International Workshop. 19 June 2012
Less than half a century ago, three Southern European countries still lived under right-wing dictatorial rule. Spain, Portugal and Greece were the last European countries outside the Soviet orbit to emerge from the shadows of dictatorships and join the democratic nexus of Western Europe. Although their dictatorial regimes varied considerably in terms of implementation, duration, nature and practice, they did nonetheless share a number of common characteristics. These included sharp social divisions and relative economic underdevelopment, as well as the contemporaneousness of their demise and a democratisation process within a relatively short amount of time.
While a burgeoning corpus of scholarly literature devoted mainly to various domestic facets of those regimes has emerged over the years – focusing especially on their establishment, collapse and subsequent transition to democracy – the ramifications of the international environment in which those dictatorships functioned have not been adequately explored, certainly not within a comparative context. Ironically, this lacuna may mask the regimes’ vulnerability to international circumstances and the influence of broader Cold War trends.
Internationally, the critical period of the late 1960s and early 1970s was marked by a widespread pursuit of new approaches to old conflicts. The two superpowers USA and Soviet Union sought to bring relief to decades of escalating tension through détente – an array of negotiations and treaties recognising each other’s ‘interests’. Initiatives such as the Strategic Arms Limitation Treaty (SALT), the Mutual and Balanced Force Reductions talks (MBFR) and the Conference on Security and Cooperation in Europe (CSCE) raised hopes for a more peaceful future. In turn, the collapse of the Bretton Woods monetary system in 1971 and the oil price shock of 1973 ushered the end of almost thirtyyears of Western European economic prosperity. Simultaneously, the rise of mass media facilitated an outburst of protest movements against local and global manifestations of capitalism, imperialism and colonialism.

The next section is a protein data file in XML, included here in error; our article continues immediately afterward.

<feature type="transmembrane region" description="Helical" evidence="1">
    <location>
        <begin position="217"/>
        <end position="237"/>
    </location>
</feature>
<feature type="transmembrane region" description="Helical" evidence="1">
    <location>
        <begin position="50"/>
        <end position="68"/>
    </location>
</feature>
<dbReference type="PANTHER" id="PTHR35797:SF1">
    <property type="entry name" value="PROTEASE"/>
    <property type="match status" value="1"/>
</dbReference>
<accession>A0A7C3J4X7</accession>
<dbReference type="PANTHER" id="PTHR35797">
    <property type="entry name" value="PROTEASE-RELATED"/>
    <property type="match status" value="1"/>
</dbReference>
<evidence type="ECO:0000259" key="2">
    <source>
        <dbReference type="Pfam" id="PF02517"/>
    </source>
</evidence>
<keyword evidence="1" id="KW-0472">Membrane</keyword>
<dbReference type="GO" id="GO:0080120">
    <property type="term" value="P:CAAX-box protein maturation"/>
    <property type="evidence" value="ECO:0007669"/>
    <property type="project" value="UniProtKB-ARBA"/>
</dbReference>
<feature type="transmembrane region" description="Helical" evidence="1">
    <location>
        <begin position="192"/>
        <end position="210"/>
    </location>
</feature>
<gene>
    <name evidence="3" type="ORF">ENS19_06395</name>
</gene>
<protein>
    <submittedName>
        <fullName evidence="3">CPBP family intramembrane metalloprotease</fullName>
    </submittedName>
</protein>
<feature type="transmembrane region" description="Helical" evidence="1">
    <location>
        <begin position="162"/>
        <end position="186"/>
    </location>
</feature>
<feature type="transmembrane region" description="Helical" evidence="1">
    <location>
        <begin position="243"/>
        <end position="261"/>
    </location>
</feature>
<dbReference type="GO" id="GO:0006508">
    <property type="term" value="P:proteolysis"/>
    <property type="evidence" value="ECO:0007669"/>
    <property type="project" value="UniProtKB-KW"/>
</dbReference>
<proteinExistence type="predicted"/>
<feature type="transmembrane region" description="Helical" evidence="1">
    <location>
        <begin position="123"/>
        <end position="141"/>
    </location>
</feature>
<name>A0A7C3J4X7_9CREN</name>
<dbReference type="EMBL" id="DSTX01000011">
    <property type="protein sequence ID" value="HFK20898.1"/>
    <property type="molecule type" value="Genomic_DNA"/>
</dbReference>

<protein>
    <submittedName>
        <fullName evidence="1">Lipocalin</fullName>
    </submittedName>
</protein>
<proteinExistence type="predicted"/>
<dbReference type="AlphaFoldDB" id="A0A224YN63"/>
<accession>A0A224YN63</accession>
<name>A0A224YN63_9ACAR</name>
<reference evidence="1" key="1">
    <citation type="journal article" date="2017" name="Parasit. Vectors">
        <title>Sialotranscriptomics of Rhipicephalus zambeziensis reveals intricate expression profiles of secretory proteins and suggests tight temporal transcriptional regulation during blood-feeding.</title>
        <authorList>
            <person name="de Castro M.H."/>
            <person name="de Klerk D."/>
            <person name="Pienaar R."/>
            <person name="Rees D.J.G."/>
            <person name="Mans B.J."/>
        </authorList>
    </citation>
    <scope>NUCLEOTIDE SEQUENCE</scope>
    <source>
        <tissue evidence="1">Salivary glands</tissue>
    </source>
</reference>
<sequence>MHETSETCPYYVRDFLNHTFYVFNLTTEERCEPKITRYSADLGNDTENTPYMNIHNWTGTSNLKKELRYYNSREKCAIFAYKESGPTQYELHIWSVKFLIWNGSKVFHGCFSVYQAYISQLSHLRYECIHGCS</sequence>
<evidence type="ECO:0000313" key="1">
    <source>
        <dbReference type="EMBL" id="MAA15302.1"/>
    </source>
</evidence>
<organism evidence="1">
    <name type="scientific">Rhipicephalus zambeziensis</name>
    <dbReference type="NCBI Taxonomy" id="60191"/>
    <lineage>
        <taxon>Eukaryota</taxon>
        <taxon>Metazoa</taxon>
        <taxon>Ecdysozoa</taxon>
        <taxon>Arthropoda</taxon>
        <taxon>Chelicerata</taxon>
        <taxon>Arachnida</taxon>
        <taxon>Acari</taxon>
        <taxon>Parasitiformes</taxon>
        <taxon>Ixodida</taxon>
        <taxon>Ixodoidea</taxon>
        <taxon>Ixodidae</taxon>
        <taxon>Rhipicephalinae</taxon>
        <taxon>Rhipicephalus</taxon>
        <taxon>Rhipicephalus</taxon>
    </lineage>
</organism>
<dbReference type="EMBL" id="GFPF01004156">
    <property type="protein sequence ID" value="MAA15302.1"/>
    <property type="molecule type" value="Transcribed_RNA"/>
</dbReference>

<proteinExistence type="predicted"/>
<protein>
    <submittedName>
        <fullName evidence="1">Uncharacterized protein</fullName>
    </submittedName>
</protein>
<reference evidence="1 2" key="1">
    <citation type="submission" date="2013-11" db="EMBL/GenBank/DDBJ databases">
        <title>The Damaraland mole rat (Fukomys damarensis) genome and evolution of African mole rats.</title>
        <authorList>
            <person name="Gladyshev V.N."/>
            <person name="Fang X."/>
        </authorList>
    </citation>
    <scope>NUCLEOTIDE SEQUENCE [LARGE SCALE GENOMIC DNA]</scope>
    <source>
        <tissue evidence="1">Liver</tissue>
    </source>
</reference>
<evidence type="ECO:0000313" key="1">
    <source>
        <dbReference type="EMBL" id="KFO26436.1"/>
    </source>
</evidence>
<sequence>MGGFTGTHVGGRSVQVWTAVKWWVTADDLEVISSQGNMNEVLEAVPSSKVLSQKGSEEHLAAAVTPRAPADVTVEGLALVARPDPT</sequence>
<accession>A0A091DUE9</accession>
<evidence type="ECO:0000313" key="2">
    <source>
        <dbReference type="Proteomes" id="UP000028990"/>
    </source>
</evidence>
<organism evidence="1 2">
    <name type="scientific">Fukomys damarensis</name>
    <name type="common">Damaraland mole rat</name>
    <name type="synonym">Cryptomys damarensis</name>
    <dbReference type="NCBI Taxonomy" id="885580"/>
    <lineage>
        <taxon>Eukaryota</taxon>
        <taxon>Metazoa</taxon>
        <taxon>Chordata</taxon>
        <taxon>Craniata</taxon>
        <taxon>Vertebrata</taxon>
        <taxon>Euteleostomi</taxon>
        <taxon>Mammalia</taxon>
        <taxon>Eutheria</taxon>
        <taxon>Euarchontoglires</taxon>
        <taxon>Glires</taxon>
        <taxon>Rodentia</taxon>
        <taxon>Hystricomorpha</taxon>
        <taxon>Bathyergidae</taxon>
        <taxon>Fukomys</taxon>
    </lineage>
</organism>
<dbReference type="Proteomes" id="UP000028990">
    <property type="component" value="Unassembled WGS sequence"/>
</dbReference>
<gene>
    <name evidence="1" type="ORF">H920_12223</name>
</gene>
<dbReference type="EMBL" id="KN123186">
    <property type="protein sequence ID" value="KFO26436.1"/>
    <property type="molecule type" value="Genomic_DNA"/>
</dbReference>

The aim of this workshop is to examine whether and to what extent the three southern European right-wing dictatorships were exposed to these strong international currents, including political, economic and cultural effects emanating from powerful actors, most notably within the Western sphere of influence. The workshop will also look beyond traditional governmental agents into the resistance movements and social protest in order to broaden our understanding of the dynamics of this period. The discussion will thus address the existing scholarly dearth by exploring the linkages between international factors and domestic developments, taking advantage of the increasing availability of archival sources from within and outside the region.